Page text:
Hibernating box turtles indoor requires a hibernation box. A cardboard box half filled with moist sterile potting soil or peat moss with holes punched in the sides for aeration is an appropriate hibernation box. After all the food has been cleared from the turtle’s system, introduce the turtle to the hibernation box. If the box turtle buries down into the substrate and remains still, it is ready for hibernation. If the animal is moving restlessly around after 20 minutes in the box, return if to its enclosure, wait a few days and try again. If the box turtle is ready, move it to an unheated room, such as a garage, where the temperature will remain between 40 to 55 degrees. Check the box turtle weekly to make sure is has not surfaced prematurely. Box turtles usually come out of hibernation after experiencing temperature above 65 degrees for a few days. After the turtle comes out of hibernation, return it to its regular enclosure, provide water, warm it up for a couple of days, and then offer some food. Pay close attention to the turtle during the time after hibernation to observe for any health problems that may occur.

DIET:

It is best to offer food after the turtle has had a few hours to warm up in the morning. Young turtle require feeding on a daily basis, while adult can be fed every other day. Make sure you combine their diet with both plant and animal matter. Vitamin supplements should be added twice a week.

Plants: A variety of vegetables, greens and fruits are a must. Such as a “salad” of carrots, squash green beans, strawberries, cranberries, blackberries, cherries, and plums. Some cantaloupe (with the rind), mustard greens, dandelions, and collard greens can also be mixed in. For treats you can add flowers like hibiscus, rose petals, and geraniums.

Meat: High quality low-fat canned dog food, finely chopped cooked chicken or raw beef heart. Live food can also be offered, like meal worms and crickets.

Young turtles require more animal matter in their diet due to their need of protein. As they grow into adults this should be reduced over time to no more than 10% of their total diet.

Leopard Gecko Digging: What Does It Mean?

Is your leopard gecko digging non-stop? This can start to trouble you and you should know that this may mean something is not right in their little world. To learn more about this leo activity, read on.

Why do They Dig?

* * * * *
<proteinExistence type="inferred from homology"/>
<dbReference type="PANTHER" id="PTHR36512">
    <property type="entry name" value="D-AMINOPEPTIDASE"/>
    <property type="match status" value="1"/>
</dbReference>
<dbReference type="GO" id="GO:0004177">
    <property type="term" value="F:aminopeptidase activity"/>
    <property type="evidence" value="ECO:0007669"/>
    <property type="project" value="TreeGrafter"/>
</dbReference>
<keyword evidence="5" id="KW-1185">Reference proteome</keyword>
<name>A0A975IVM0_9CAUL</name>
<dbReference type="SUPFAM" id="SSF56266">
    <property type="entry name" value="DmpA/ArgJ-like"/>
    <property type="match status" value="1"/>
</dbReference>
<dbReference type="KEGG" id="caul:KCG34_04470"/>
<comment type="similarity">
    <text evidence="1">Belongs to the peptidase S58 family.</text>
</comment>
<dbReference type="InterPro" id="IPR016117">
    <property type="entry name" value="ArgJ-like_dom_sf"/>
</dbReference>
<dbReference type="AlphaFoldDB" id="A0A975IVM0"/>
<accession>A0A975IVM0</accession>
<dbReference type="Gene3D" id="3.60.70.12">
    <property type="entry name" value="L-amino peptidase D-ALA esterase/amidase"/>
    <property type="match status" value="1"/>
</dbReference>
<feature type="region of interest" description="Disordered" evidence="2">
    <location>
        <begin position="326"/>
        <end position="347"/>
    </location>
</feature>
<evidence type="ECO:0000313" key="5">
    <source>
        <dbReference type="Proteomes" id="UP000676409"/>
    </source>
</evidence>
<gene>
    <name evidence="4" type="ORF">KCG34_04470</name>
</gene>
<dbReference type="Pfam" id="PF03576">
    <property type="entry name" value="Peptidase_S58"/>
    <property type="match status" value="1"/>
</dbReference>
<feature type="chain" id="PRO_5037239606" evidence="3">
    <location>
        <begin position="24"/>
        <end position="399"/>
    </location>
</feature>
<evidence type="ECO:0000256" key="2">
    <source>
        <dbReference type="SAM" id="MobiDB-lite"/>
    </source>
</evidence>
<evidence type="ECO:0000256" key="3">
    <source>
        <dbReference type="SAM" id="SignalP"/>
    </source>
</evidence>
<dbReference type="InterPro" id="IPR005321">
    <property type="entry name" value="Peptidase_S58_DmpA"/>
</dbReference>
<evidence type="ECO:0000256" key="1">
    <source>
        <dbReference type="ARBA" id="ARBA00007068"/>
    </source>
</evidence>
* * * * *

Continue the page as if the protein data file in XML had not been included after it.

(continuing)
Digging is a natural instinct for these animals. Leopard gecko digging is a normal part of their lives in the wild. Their front claws are actually designed for such purposes. They do this for a number of reasons: to get away from the sun, to hide from predators, or to hunt for food. If your substrate is deep enough, it isn’t strange to find your lizard digging paths underneath the ground. Most substrate depths won’t allow this though. Should the digging just keep going on, try to get to the reason behind it.

Tank is Too Hot

This is one of the biggest reasons behind digging. If the tank is too hot, they will attempt to escape the heat somehow. The quickest solution is to bring the heat down. However, the best solution is to get a proper sized tank that can have two areas of temperature. Leos are happy in temps of about 90 degrees but they sometimes need cooler temps to cool down their bodies. An area that remains in the low 80s or mid 70s should be maintained in any lizard habitat. Check your temp and make sure you have two distinct areas. Getting an accurate thermometer is crucial and is well worth the investment if you want to keep your lizards happy.

Lack of Hideaways

This is another reason behind constant digging. Your leos are nocturnal and they prefer to stay out of the light during the day. To duplicate their natural habitats somewhat, many keepers employ hideaways. These can be constructed out of simple plastic containers with holes cut into them so the lizard can get in. You’d also want some humid hide boxes just in case your lizard has problems with shedding.

Sand Problems